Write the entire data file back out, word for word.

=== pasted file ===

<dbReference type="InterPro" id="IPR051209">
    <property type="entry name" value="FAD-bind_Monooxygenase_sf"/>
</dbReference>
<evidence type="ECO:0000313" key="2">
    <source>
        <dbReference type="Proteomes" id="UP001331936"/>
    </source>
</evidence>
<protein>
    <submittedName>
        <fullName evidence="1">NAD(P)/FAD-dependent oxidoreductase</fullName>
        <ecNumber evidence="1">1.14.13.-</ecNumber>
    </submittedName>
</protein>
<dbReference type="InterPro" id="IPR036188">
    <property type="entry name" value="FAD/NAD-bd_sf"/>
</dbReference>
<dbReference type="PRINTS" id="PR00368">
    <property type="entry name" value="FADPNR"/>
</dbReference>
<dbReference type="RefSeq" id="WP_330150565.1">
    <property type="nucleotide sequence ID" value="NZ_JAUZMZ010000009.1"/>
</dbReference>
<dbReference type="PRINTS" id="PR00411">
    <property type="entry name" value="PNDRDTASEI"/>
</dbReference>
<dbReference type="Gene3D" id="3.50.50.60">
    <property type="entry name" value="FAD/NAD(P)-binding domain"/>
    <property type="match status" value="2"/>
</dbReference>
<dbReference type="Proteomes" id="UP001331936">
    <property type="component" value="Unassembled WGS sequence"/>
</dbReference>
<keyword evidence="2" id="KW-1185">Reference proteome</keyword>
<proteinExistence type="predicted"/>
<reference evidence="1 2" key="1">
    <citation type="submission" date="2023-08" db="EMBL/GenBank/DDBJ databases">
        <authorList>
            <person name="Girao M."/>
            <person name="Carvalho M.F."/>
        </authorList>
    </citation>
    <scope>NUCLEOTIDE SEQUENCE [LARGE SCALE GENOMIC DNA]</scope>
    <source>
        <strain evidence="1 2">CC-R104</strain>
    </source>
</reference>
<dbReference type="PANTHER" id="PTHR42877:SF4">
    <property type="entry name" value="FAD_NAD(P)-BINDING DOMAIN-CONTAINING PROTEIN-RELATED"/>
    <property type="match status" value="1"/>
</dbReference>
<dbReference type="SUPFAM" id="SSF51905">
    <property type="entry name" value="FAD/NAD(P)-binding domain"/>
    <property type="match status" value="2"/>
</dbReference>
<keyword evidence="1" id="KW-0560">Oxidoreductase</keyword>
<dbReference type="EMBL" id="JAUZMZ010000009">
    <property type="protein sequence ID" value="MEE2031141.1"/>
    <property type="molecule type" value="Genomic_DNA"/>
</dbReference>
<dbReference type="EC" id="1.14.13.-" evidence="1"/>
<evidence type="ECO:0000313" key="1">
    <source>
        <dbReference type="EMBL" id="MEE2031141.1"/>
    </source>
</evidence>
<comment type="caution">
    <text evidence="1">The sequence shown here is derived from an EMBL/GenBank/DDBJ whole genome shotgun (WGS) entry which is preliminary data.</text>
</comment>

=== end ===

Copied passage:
<dbReference type="InterPro" id="IPR051209">
    <property type="entry name" value="FAD-bind_Monooxygenase_sf"/>
</dbReference>
<evidence type="ECO:0000313" key="2">
    <source>
        <dbReference type="Proteomes" id="UP001331936"/>
    </source>
</evidence>
<protein>
    <submittedName>
        <fullName evidence="1">NAD(P)/FAD-dependent oxidoreductase</fullName>
        <ecNumber evidence="1">1.14.13.-</ecNumber>
    </submittedName>
</protein>
<dbReference type="InterPro" id="IPR036188">
    <property type="entry name" value="FAD/NAD-bd_sf"/>
</dbReference>
<dbReference type="PRINTS" id="PR00368">
    <property type="entry name" value="FADPNR"/>
</dbReference>
<dbReference type="RefSeq" id="WP_330150565.1">
    <property type="nucleotide sequence ID" value="NZ_JAUZMZ010000009.1"/>
</dbReference>
<dbReference type="PRINTS" id="PR00411">
    <property type="entry name" value="PNDRDTASEI"/>
</dbReference>
<dbReference type="Gene3D" id="3.50.50.60">
    <property type="entry name" value="FAD/NAD(P)-binding domain"/>
    <property type="match status" value="2"/>
</dbReference>
<dbReference type="Proteomes" id="UP001331936">
    <property type="component" value="Unassembled WGS sequence"/>
</dbReference>
<keyword evidence="2" id="KW-1185">Reference proteome</keyword>
<proteinExistence type="predicted"/>
<reference evidence="1 2" key="1">
    <citation type="submission" date="2023-08" db="EMBL/GenBank/DDBJ databases">
        <authorList>
            <person name="Girao M."/>
            <person name="Carvalho M.F."/>
        </authorList>
    </citation>
    <scope>NUCLEOTIDE SEQUENCE [LARGE SCALE GENOMIC DNA]</scope>
    <source>
        <strain evidence="1 2">CC-R104</strain>
    </source>
</reference>
<dbReference type="PANTHER" id="PTHR42877:SF4">
    <property type="entry name" value="FAD_NAD(P)-BINDING DOMAIN-CONTAINING PROTEIN-RELATED"/>
    <property type="match status" value="1"/>
</dbReference>
<dbReference type="SUPFAM" id="SSF51905">
    <property type="entry name" value="FAD/NAD(P)-binding domain"/>
    <property type="match status" value="2"/>
</dbReference>
<keyword evidence="1" id="KW-0560">Oxidoreductase</keyword>
<dbReference type="EMBL" id="JAUZMZ010000009">
    <property type="protein sequence ID" value="MEE2031141.1"/>
    <property type="molecule type" value="Genomic_DNA"/>
</dbReference>
<dbReference type="EC" id="1.14.13.-" evidence="1"/>
<evidence type="ECO:0000313" key="1">
    <source>
        <dbReference type="EMBL" id="MEE2031141.1"/>
    </source>
</evidence>
<comment type="caution">
    <text evidence="1">The sequence shown here is derived from an EMBL/GenBank/DDBJ whole genome shotgun (WGS) entry which is preliminary data.</text>
</comment>